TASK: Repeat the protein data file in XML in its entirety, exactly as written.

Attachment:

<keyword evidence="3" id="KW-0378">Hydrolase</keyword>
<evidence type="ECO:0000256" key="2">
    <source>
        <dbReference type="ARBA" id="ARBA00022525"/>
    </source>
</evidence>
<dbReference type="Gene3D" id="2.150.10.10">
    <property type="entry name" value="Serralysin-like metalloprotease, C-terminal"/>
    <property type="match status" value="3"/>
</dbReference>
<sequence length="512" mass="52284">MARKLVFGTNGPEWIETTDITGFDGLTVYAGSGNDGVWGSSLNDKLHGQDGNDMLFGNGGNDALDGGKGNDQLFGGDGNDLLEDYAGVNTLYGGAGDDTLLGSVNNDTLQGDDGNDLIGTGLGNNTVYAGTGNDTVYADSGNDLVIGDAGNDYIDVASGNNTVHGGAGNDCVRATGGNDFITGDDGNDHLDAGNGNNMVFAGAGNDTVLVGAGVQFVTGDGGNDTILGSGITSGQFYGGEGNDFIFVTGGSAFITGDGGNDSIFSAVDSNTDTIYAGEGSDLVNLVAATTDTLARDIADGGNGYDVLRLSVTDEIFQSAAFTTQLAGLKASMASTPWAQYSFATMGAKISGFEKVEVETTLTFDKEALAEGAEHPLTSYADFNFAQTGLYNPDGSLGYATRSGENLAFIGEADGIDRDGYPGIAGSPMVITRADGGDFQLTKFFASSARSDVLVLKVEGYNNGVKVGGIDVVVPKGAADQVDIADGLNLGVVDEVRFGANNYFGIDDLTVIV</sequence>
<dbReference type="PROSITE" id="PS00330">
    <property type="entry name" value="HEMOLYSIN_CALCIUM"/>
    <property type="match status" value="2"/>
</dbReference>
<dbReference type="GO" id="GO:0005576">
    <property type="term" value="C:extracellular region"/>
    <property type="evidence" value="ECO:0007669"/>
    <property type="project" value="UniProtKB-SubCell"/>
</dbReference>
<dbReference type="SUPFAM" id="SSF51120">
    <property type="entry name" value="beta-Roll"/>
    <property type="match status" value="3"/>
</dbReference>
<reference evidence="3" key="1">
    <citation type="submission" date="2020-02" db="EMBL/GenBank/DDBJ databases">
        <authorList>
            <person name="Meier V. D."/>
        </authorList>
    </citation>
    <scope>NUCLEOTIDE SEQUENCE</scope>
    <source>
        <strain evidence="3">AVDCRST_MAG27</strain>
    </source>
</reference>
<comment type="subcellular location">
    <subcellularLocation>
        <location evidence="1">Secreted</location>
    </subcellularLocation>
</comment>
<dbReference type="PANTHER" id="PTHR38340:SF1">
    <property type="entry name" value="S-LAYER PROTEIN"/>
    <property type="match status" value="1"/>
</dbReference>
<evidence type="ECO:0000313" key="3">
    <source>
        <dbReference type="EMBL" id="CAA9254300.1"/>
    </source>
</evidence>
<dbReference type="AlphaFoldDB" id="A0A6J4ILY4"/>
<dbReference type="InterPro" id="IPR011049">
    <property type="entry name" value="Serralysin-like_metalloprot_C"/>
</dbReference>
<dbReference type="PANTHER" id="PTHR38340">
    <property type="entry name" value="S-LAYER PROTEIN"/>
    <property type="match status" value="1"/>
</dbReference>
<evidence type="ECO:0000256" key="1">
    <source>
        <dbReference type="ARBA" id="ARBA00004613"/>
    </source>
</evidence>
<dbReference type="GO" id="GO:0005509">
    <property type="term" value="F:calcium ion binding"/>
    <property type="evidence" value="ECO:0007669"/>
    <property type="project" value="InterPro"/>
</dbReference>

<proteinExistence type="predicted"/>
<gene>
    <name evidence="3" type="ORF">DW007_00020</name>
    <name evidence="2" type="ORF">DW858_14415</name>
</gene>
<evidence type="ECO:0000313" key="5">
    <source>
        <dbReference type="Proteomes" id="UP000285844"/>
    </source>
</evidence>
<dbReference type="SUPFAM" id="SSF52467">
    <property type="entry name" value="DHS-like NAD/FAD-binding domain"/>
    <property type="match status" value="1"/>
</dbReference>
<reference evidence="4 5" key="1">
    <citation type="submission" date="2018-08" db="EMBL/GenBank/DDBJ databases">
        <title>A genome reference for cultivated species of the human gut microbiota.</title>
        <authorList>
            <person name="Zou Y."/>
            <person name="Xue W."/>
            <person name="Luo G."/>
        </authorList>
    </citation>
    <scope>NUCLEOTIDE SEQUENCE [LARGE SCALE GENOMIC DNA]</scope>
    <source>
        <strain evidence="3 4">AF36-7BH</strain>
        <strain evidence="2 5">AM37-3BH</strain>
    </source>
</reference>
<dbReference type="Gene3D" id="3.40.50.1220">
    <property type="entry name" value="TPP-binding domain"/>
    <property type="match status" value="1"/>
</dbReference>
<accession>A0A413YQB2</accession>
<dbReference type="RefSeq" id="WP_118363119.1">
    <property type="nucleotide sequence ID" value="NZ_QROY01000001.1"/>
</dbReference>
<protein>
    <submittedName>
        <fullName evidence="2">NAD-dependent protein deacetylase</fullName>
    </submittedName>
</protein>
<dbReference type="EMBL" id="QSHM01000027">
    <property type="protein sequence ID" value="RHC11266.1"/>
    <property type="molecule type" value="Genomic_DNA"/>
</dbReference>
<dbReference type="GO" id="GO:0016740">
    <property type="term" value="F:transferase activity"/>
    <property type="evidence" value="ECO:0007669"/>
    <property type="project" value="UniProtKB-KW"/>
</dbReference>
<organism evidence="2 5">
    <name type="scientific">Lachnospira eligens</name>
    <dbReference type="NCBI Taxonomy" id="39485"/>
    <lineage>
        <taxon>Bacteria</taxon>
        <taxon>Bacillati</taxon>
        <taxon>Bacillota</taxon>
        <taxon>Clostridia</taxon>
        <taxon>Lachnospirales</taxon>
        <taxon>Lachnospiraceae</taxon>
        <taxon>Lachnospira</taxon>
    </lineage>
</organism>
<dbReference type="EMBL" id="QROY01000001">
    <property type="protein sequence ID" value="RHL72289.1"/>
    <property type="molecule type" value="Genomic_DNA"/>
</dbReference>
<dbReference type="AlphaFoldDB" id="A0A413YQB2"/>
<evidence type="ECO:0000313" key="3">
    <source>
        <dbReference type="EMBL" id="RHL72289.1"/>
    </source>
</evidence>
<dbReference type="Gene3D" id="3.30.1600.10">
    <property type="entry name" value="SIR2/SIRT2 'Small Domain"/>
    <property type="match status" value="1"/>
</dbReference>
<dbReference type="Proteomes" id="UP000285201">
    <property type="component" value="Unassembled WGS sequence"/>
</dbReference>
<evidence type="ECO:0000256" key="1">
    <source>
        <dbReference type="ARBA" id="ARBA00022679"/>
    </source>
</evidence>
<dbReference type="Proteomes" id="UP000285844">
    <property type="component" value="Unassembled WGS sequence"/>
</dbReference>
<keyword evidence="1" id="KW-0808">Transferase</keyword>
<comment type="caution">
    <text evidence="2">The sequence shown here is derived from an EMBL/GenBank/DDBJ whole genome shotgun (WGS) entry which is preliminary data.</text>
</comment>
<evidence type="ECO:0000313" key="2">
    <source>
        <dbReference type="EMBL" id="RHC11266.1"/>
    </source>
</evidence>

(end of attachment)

<keyword evidence="3" id="KW-0378">Hydrolase</keyword>
<evidence type="ECO:0000256" key="2">
    <source>
        <dbReference type="ARBA" id="ARBA00022525"/>
    </source>
</evidence>
<dbReference type="Gene3D" id="2.150.10.10">
    <property type="entry name" value="Serralysin-like metalloprotease, C-terminal"/>
    <property type="match status" value="3"/>
</dbReference>
<sequence length="512" mass="52284">MARKLVFGTNGPEWIETTDITGFDGLTVYAGSGNDGVWGSSLNDKLHGQDGNDMLFGNGGNDALDGGKGNDQLFGGDGNDLLEDYAGVNTLYGGAGDDTLLGSVNNDTLQGDDGNDLIGTGLGNNTVYAGTGNDTVYADSGNDLVIGDAGNDYIDVASGNNTVHGGAGNDCVRATGGNDFITGDDGNDHLDAGNGNNMVFAGAGNDTVLVGAGVQFVTGDGGNDTILGSGITSGQFYGGEGNDFIFVTGGSAFITGDGGNDSIFSAVDSNTDTIYAGEGSDLVNLVAATTDTLARDIADGGNGYDVLRLSVTDEIFQSAAFTTQLAGLKASMASTPWAQYSFATMGAKISGFEKVEVETTLTFDKEALAEGAEHPLTSYADFNFAQTGLYNPDGSLGYATRSGENLAFIGEADGIDRDGYPGIAGSPMVITRADGGDFQLTKFFASSARSDVLVLKVEGYNNGVKVGGIDVVVPKGAADQVDIADGLNLGVVDEVRFGANNYFGIDDLTVIV</sequence>
<dbReference type="PROSITE" id="PS00330">
    <property type="entry name" value="HEMOLYSIN_CALCIUM"/>
    <property type="match status" value="2"/>
</dbReference>
<dbReference type="GO" id="GO:0005576">
    <property type="term" value="C:extracellular region"/>
    <property type="evidence" value="ECO:0007669"/>
    <property type="project" value="UniProtKB-SubCell"/>
</dbReference>
<dbReference type="SUPFAM" id="SSF51120">
    <property type="entry name" value="beta-Roll"/>
    <property type="match status" value="3"/>
</dbReference>
<reference evidence="3" key="1">
    <citation type="submission" date="2020-02" db="EMBL/GenBank/DDBJ databases">
        <authorList>
            <person name="Meier V. D."/>
        </authorList>
    </citation>
    <scope>NUCLEOTIDE SEQUENCE</scope>
    <source>
        <strain evidence="3">AVDCRST_MAG27</strain>
    </source>
</reference>
<comment type="subcellular location">
    <subcellularLocation>
        <location evidence="1">Secreted</location>
    </subcellularLocation>
</comment>
<dbReference type="PANTHER" id="PTHR38340:SF1">
    <property type="entry name" value="S-LAYER PROTEIN"/>
    <property type="match status" value="1"/>
</dbReference>
<evidence type="ECO:0000313" key="3">
    <source>
        <dbReference type="EMBL" id="CAA9254300.1"/>
    </source>
</evidence>
<dbReference type="AlphaFoldDB" id="A0A6J4ILY4"/>
<dbReference type="InterPro" id="IPR011049">
    <property type="entry name" value="Serralysin-like_metalloprot_C"/>
</dbReference>
<dbReference type="PANTHER" id="PTHR38340">
    <property type="entry name" value="S-LAYER PROTEIN"/>
    <property type="match status" value="1"/>
</dbReference>
<evidence type="ECO:0000256" key="1">
    <source>
        <dbReference type="ARBA" id="ARBA00004613"/>
    </source>
</evidence>
<dbReference type="GO" id="GO:0005509">
    <property type="term" value="F:calcium ion binding"/>
    <property type="evidence" value="ECO:0007669"/>
    <property type="project" value="InterPro"/>
</dbReference>

<proteinExistence type="predicted"/>
<gene>
    <name evidence="3" type="ORF">DW007_00020</name>
    <name evidence="2" type="ORF">DW858_14415</name>
</gene>
<evidence type="ECO:0000313" key="5">
    <source>
        <dbReference type="Proteomes" id="UP000285844"/>
    </source>
</evidence>
<dbReference type="SUPFAM" id="SSF52467">
    <property type="entry name" value="DHS-like NAD/FAD-binding domain"/>
    <property type="match status" value="1"/>
</dbReference>
<reference evidence="4 5" key="1">
    <citation type="submission" date="2018-08" db="EMBL/GenBank/DDBJ databases">
        <title>A genome reference for cultivated species of the human gut microbiota.</title>
        <authorList>
            <person name="Zou Y."/>
            <person name="Xue W."/>
            <person name="Luo G."/>
        </authorList>
    </citation>
    <scope>NUCLEOTIDE SEQUENCE [LARGE SCALE GENOMIC DNA]</scope>
    <source>
        <strain evidence="3 4">AF36-7BH</strain>
        <strain evidence="2 5">AM37-3BH</strain>
    </source>
</reference>
<dbReference type="Gene3D" id="3.40.50.1220">
    <property type="entry name" value="TPP-binding domain"/>
    <property type="match status" value="1"/>
</dbReference>
<accession>A0A413YQB2</accession>
<dbReference type="RefSeq" id="WP_118363119.1">
    <property type="nucleotide sequence ID" value="NZ_QROY01000001.1"/>
</dbReference>
<protein>
    <submittedName>
        <fullName evidence="2">NAD-dependent protein deacetylase</fullName>
    </submittedName>
</protein>
<dbReference type="EMBL" id="QSHM01000027">
    <property type="protein sequence ID" value="RHC11266.1"/>
    <property type="molecule type" value="Genomic_DNA"/>
</dbReference>
<dbReference type="GO" id="GO:0016740">
    <property type="term" value="F:transferase activity"/>
    <property type="evidence" value="ECO:0007669"/>
    <property type="project" value="UniProtKB-KW"/>
</dbReference>
<organism evidence="2 5">
    <name type="scientific">Lachnospira eligens</name>
    <dbReference type="NCBI Taxonomy" id="39485"/>
    <lineage>
        <taxon>Bacteria</taxon>
        <taxon>Bacillati</taxon>
        <taxon>Bacillota</taxon>
        <taxon>Clostridia</taxon>
        <taxon>Lachnospirales</taxon>
        <taxon>Lachnospiraceae</taxon>
        <taxon>Lachnospira</taxon>
    </lineage>
</organism>
<dbReference type="EMBL" id="QROY01000001">
    <property type="protein sequence ID" value="RHL72289.1"/>
    <property type="molecule type" value="Genomic_DNA"/>
</dbReference>
<dbReference type="AlphaFoldDB" id="A0A413YQB2"/>
<evidence type="ECO:0000313" key="3">
    <source>
        <dbReference type="EMBL" id="RHL72289.1"/>
    </source>
</evidence>
<dbReference type="Gene3D" id="3.30.1600.10">
    <property type="entry name" value="SIR2/SIRT2 'Small Domain"/>
    <property type="match status" value="1"/>
</dbReference>
<dbReference type="Proteomes" id="UP000285201">
    <property type="component" value="Unassembled WGS sequence"/>
</dbReference>
<evidence type="ECO:0000256" key="1">
    <source>
        <dbReference type="ARBA" id="ARBA00022679"/>
    </source>
</evidence>
<dbReference type="Proteomes" id="UP000285844">
    <property type="component" value="Unassembled WGS sequence"/>
</dbReference>
<keyword evidence="1" id="KW-0808">Transferase</keyword>
<comment type="caution">
    <text evidence="2">The sequence shown here is derived from an EMBL/GenBank/DDBJ whole genome shotgun (WGS) entry which is preliminary data.</text>
</comment>
<evidence type="ECO:0000313" key="2">
    <source>
        <dbReference type="EMBL" id="RHC11266.1"/>
    </source>
</evidence>